What the lesson is about
His lip quivered and his eyes watered. Disappointment was writ large across his anguished face. Blaydn had been expecting an enormous creature, reptilian in appearance and ferocious in intent, to rumble out of the Upper Cretaceous period and into our literacy period, writes Steve Eddison. What he had not anticipated was a modest book from the reference shelf of our class library.
"You said we were going to get a thesaurus," he grumbled.
"This is a thesaurus. Look, the-saur-us." I tap out the syllables.
"Well, it looks like a boring book to me."
"Well, a thesaurus is no ordinary book. It is a treasure trove of terminology; a secret storehouse of synonyms; a vast volume of vocabulary."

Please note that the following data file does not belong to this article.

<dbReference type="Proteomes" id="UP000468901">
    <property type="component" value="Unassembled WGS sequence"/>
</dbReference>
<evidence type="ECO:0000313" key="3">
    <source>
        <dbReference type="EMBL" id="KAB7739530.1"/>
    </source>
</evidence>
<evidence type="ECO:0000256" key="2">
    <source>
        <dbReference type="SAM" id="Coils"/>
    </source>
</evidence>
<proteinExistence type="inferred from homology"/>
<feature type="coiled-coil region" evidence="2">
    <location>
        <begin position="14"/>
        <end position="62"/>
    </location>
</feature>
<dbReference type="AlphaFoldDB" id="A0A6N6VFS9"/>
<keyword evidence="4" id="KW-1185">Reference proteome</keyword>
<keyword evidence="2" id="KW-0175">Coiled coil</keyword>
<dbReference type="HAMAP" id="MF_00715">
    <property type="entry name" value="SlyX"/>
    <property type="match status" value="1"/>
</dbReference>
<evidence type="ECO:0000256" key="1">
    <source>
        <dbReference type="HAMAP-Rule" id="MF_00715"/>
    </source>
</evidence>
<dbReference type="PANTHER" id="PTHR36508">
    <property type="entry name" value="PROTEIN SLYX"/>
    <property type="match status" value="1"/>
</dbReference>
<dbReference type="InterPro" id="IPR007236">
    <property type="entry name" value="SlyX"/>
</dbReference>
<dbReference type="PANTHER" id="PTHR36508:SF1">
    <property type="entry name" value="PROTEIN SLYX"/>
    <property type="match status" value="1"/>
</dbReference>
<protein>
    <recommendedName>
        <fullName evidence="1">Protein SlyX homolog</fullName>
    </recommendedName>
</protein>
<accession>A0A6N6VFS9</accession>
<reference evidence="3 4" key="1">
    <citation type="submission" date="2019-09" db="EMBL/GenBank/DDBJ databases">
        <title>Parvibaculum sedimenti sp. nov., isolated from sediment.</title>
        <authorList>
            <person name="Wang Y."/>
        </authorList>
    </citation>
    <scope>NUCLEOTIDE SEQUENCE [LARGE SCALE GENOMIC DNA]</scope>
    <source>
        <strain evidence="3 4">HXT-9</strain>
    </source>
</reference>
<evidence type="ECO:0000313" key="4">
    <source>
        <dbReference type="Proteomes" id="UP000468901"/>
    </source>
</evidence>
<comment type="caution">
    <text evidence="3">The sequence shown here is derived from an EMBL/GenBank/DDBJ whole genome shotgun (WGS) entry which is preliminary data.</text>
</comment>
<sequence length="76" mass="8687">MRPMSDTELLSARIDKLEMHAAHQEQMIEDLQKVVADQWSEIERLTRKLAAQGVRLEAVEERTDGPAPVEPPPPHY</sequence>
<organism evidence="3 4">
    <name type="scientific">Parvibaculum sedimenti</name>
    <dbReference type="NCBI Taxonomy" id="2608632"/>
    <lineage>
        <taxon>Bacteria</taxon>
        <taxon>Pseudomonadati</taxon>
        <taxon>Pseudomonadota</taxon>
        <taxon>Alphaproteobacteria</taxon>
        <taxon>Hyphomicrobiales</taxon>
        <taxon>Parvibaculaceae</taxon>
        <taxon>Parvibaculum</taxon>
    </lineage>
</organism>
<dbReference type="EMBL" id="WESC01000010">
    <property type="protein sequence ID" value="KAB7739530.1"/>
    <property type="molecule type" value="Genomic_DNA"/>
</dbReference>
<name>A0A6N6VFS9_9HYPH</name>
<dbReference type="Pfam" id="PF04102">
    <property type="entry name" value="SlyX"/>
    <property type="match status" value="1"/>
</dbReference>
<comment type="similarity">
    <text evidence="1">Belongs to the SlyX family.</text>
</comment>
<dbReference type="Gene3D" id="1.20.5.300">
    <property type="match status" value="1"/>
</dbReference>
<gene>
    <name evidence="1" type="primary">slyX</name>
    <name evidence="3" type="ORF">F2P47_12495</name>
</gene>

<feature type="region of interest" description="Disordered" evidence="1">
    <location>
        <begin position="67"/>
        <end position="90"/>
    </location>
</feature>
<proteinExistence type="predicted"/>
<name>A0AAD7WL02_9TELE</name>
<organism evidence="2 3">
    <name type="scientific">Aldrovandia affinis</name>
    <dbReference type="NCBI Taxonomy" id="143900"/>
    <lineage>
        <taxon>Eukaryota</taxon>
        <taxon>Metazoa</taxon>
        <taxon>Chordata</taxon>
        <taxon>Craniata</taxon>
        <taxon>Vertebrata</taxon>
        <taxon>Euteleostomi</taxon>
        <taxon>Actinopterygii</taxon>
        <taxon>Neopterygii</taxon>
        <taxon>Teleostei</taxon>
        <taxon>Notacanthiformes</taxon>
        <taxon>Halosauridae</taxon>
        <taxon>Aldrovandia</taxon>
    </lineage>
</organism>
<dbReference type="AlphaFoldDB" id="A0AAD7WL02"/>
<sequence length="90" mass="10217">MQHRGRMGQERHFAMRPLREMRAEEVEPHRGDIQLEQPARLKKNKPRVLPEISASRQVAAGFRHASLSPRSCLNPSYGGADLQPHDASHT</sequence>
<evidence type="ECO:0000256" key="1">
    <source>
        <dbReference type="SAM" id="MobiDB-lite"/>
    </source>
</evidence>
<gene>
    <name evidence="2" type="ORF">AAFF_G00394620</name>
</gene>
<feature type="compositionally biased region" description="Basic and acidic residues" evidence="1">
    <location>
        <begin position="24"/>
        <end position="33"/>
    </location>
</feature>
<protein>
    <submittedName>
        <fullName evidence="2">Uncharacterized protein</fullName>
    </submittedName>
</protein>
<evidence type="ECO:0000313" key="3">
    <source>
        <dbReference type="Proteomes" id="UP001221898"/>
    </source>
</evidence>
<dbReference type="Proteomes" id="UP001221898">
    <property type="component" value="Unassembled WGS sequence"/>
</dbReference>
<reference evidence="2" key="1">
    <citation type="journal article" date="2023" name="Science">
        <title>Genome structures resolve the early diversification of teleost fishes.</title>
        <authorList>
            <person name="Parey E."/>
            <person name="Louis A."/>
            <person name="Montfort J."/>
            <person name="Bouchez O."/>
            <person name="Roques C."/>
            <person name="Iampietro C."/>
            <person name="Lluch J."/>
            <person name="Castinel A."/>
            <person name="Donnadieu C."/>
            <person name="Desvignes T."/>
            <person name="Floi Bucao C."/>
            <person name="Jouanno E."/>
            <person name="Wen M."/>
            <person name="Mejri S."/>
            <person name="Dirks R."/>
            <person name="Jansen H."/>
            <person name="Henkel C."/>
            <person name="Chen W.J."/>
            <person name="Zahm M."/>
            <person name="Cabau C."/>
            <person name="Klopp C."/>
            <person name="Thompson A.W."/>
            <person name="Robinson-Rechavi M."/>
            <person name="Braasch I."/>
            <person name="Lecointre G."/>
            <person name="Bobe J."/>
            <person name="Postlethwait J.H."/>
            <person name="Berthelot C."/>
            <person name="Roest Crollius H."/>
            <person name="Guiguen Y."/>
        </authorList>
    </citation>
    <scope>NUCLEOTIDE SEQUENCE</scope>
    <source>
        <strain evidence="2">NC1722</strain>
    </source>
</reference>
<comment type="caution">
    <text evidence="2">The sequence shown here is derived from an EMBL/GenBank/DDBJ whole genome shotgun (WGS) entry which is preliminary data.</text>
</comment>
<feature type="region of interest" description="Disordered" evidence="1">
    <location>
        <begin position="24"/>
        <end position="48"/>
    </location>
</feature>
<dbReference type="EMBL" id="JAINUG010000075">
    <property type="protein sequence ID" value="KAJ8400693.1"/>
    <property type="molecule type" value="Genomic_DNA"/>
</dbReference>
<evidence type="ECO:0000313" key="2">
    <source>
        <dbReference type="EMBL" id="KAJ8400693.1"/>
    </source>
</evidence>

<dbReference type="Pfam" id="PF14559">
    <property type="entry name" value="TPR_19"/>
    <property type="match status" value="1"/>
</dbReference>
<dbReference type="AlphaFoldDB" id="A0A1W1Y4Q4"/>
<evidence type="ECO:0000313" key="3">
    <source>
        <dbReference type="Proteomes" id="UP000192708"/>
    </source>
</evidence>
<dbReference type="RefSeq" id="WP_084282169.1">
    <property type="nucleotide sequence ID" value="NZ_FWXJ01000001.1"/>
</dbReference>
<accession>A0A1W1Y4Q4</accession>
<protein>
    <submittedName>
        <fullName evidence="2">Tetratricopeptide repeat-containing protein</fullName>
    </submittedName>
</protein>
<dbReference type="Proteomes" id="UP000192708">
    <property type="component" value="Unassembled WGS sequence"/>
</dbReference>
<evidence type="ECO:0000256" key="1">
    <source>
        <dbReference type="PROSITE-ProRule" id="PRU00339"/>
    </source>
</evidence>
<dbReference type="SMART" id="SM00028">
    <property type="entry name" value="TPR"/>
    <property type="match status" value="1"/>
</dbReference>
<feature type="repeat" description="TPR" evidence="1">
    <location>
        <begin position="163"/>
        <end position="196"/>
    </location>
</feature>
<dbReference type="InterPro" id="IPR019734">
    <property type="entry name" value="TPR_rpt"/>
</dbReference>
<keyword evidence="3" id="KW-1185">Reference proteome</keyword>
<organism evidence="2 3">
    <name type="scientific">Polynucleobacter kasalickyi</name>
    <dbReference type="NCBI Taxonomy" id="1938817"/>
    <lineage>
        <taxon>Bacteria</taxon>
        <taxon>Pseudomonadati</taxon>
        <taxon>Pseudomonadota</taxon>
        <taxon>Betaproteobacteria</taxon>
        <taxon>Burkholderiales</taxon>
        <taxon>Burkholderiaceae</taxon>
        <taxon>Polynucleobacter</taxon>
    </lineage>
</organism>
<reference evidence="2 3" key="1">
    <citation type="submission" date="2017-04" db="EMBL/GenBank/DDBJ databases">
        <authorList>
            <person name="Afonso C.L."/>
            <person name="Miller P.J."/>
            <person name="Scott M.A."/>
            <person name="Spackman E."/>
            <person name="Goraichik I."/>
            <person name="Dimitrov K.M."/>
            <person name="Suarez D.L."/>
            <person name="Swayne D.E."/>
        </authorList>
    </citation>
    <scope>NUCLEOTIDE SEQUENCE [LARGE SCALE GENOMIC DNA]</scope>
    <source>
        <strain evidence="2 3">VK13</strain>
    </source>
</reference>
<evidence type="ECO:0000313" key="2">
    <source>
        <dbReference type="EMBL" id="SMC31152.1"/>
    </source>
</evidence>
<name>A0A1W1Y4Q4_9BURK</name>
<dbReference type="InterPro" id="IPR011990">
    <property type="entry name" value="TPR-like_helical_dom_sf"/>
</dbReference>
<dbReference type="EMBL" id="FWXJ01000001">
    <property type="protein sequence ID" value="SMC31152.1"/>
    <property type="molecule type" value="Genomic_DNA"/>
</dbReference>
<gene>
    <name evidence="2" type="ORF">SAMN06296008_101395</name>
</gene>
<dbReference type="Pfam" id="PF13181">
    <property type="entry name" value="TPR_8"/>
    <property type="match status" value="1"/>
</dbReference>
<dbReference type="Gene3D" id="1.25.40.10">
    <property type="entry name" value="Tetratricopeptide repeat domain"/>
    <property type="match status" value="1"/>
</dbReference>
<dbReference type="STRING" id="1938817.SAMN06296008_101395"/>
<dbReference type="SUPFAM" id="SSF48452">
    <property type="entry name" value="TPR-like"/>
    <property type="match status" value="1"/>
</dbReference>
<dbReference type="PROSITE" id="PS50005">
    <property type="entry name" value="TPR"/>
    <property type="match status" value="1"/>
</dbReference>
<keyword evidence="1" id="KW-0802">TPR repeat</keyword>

He did not look convinced.
"Right, children, today we are going to make boring words extinct. This very morning we will do to dull vocabulary what a 65-million-year-old asteroid did to the age of the Terrible Lizard".
After five minutes spent finding alternatives to the words "big" and "fierce", the rumblings of excitement could be felt. The boring sentence was revealed - "The big tyrannosaurus rex with his fierce bite killed the shy hadrosaur" - and the thesaurus released.
Before long, a competitive edge had introduced itself. Pages were flicked, letter counts made, the air was punched and the dinosaur from the bookshelf began to get dangerously out of control.
"The immense, colossal and gargantuan tyrannosaurus rex' is great, Blaydn. I just think `His uncontrollably passionate oral-mastication technique mortally penetrated the obligingly submissive hadrosaur' might be a bit over the top."
Where to find it
For dinosaur sources to improve literacy skills, check out sarahlouiseharris's termly plan.